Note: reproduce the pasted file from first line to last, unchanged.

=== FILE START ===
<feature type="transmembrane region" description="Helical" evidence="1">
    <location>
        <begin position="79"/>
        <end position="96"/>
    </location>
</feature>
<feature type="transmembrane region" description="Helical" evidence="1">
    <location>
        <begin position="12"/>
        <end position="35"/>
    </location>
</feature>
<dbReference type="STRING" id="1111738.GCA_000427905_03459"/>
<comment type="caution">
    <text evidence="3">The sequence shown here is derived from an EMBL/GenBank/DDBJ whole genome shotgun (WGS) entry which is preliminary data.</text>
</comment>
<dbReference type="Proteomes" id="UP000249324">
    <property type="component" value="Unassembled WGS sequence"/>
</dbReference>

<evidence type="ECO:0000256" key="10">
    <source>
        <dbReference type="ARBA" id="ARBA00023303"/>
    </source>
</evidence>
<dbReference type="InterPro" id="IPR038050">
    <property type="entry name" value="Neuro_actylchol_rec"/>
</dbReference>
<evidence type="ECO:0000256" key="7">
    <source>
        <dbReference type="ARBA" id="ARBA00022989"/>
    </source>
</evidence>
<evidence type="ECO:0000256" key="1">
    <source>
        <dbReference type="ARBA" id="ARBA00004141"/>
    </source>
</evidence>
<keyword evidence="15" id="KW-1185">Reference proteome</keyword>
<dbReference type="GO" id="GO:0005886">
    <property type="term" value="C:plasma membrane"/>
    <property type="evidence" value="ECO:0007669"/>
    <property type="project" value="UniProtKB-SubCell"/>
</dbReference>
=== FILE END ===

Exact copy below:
<feature type="transmembrane region" description="Helical" evidence="1">
    <location>
        <begin position="79"/>
        <end position="96"/>
    </location>
</feature>
<feature type="transmembrane region" description="Helical" evidence="1">
    <location>
        <begin position="12"/>
        <end position="35"/>
    </location>
</feature>
<dbReference type="STRING" id="1111738.GCA_000427905_03459"/>
<comment type="caution">
    <text evidence="3">The sequence shown here is derived from an EMBL/GenBank/DDBJ whole genome shotgun (WGS) entry which is preliminary data.</text>
</comment>
<dbReference type="Proteomes" id="UP000249324">
    <property type="component" value="Unassembled WGS sequence"/>
</dbReference>

<evidence type="ECO:0000256" key="10">
    <source>
        <dbReference type="ARBA" id="ARBA00023303"/>
    </source>
</evidence>
<dbReference type="InterPro" id="IPR038050">
    <property type="entry name" value="Neuro_actylchol_rec"/>
</dbReference>
<evidence type="ECO:0000256" key="7">
    <source>
        <dbReference type="ARBA" id="ARBA00022989"/>
    </source>
</evidence>
<evidence type="ECO:0000256" key="1">
    <source>
        <dbReference type="ARBA" id="ARBA00004141"/>
    </source>
</evidence>
<keyword evidence="15" id="KW-1185">Reference proteome</keyword>
<dbReference type="GO" id="GO:0005886">
    <property type="term" value="C:plasma membrane"/>
    <property type="evidence" value="ECO:0007669"/>
    <property type="project" value="UniProtKB-SubCell"/>
</dbReference>